MINNEAPOLIS (WCCO) — Square, black and white codes are popping up all over on products, in magazines, on buildings and business cards.

QR codes, or quick response codes, link the outside world to the web through your phone. The popular images are popping up in everywhere … even on your street.

Minneapolis real estate agent Cotty Lowry has sold homes for 30 years and believes the key to success is staying ahead of the curb.

“It’s really nothing more than a square barcode,” Lowry said.

Lowry put the small symbol on his signs to connect owners to buyers. A scan gives them all the details on a website.

“It’s an attempt to be on the leading edge, but it’s also very simple. You don’t have to have to type in www … you just walk up, click it, take a picture of it and you’re done,” he said.

E-strategist David Erickson tracks the effectiveness of QR codes, including his very own. He said when used properly, the tool has great uses, linking customers to coupons, contests and products.

“It could be a website URL, it could be an email, it could be a text message you could respond to. It could be just a virtual contact card with your contact information,” explained Erickson.

He said decoding the QR code is easy. First, download a QR app on your smartphone.

“It just gives you basically a camera window that you apply to the QR code,” Erickson said.

In one example, Erickson scans a code promoted by Minnesota Girl Scouts during cookie season that displays a form asking alumni to reconnect.

But Erickson said links with a purpose, easily viewed on a phone, have more impact, otherwise, sheer novelty can be a downfall.

“I’ve seen QR codes on sidewalks where people are walking over them, so obviously they’re hard to scan,” he said. “I’ve seen a QR code on a poster above a urinal in a bar, and you know, you gotta think about the context.”

Right now, QR codes in the Twin Cities promote deals at Caribou Coffee, explain products on the shelves at Best Buy, and at Lake Harriet, offer clues in a Minneapolis Bike Tour scavenger hunt.

The Uptown Cafeteria Restaurant even serves up instructions for QR codes. With one click, customers can be transported to a list of daily specials.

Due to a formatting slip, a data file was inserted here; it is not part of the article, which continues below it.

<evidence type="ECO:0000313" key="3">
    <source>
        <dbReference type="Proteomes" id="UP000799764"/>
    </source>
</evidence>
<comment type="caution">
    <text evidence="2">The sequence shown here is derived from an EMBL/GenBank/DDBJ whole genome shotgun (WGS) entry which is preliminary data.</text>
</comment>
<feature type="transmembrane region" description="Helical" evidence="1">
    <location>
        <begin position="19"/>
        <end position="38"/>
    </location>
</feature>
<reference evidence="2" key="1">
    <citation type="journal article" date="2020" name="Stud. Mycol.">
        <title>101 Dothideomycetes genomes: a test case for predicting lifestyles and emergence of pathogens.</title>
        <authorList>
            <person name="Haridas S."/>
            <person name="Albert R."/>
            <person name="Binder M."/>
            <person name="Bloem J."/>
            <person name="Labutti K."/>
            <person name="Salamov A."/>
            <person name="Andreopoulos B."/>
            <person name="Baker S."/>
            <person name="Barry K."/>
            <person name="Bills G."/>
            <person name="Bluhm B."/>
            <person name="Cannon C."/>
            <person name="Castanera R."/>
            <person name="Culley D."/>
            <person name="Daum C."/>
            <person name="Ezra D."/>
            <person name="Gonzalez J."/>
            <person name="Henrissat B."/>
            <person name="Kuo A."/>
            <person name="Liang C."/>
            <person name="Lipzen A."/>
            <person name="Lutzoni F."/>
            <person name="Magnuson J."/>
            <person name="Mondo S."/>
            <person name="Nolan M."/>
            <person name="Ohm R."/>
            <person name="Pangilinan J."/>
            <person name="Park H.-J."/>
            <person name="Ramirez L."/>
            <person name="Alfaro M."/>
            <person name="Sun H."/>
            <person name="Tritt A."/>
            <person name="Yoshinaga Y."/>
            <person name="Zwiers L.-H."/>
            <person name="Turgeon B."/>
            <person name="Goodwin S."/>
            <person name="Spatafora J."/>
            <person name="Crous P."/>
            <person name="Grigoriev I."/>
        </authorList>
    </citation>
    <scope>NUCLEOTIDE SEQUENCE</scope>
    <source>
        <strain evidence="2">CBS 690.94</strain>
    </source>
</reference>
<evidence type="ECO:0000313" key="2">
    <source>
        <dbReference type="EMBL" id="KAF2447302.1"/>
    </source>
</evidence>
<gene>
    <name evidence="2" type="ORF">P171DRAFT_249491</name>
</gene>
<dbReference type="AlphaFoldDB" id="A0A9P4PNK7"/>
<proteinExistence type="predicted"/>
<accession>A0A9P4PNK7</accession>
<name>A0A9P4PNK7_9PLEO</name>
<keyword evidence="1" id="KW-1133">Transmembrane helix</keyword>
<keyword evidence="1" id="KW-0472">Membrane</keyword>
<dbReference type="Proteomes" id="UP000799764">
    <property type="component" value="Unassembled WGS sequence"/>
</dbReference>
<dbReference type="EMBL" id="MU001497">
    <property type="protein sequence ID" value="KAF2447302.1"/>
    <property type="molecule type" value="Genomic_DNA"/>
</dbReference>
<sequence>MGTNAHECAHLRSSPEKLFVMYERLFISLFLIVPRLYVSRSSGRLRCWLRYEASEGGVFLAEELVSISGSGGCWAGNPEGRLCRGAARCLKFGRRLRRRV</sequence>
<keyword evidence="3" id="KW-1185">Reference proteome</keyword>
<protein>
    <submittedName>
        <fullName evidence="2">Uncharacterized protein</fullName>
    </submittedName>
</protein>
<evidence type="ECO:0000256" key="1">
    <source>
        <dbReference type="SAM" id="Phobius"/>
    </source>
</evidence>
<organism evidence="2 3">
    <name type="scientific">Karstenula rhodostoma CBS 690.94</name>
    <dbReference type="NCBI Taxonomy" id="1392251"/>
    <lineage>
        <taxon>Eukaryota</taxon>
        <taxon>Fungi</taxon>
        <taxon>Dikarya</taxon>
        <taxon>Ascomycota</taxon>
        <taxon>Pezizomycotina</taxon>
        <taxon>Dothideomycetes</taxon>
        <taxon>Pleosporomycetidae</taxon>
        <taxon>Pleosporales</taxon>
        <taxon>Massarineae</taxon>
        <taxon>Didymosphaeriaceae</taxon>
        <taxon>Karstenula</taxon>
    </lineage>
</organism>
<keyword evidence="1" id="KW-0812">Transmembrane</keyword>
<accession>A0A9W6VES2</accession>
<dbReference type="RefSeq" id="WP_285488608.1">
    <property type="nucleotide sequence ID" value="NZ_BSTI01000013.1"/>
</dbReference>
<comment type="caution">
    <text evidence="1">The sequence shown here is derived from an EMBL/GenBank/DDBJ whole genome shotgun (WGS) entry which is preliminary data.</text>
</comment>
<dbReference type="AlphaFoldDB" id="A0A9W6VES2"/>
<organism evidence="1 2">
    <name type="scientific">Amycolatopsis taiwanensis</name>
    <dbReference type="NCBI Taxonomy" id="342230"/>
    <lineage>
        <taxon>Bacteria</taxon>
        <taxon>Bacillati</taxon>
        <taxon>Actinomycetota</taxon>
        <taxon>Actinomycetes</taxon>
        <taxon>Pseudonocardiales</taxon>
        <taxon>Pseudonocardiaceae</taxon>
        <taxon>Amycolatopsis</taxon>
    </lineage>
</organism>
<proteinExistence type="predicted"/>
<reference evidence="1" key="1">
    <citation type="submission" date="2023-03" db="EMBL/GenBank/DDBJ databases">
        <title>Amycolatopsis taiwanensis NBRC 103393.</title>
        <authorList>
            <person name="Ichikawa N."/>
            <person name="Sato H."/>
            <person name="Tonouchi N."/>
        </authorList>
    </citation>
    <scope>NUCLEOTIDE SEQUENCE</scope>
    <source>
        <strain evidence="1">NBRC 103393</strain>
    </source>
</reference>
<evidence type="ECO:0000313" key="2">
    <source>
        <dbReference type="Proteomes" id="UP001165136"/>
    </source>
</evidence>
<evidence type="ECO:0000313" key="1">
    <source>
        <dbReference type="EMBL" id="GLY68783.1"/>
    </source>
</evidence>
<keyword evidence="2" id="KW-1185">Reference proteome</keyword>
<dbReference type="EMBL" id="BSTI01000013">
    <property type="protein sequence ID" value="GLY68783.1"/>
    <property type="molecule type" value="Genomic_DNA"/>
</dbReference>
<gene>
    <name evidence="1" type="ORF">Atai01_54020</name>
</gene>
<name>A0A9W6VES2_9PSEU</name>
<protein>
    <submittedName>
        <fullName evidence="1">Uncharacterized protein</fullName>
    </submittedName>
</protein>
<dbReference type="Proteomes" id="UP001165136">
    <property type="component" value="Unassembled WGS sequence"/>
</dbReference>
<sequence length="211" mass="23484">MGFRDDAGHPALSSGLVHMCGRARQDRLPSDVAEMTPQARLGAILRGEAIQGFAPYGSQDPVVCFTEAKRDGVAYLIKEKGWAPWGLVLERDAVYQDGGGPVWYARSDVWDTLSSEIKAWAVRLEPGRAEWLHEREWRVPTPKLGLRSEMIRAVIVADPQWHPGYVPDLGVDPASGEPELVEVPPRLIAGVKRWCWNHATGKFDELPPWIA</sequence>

Adam Tischler couldn’t resist testing out the giant code outside his Uptown apartment.

“It’s more of like a curiosity thing for me. If I was walking by this place and I wanted to get a clear distinction of what’s available in the property, I can just scan that,” Tischler said.

That’s exactly what Lowry envisions too; as more than a web address, but the type of technology that’s here to stay.

QR Codes were first invented in Japan back in 1994, but only have made headway in the U.S. in the past year or so.

How do you get a QR code? Many websites or programs generate them for you online, often for free.

Comments (4)
  1. M B-not bachmann says:

    I consider myself very Tech Savvy, but I hope they don’t start relying on these instead of good old type. Why? I don’t use enough data to justify a smart phone, nor the $400 a year price tag (minimum) for the insanely oppressive data plans, so I “miss out” (not really) on these kinds of things. Until data charges come down (we have a better chance of having Democrats and Republicans cohabiting peacefully than that) I will continue to miss out. That won’t stop me from writing down a URL though…

    From a security standpoint… I wonder how long it will be before nefarious people are printing out their own QR codes and pasting them over the tops of ones on ads, which when scanned will serve up malware to their smartphones…

  2. Richard in Minneapolis says:

    I lived in Switzerland for the last five years and the Swiss income tax software, (similar to TurboTax) prints out a full page QR that represents all of the information on your tax return. Saves them the effort, and possible errors, of having to retype everything off of the forms.

    The U.S. approach has been to have you electronically file your return over the internet, and then send a separate form to the IRS stating that everything you uploaded is complete and accurate.

    Personally, I thing the Swiss approach is the way to go. I don’t like swearing under penalty of perjury to the completeness and accuracy of a data transmission. When you send a QR sheet with your return you are swearing to the part of the return that can be read. The QR is merely an adjunct tool for input.

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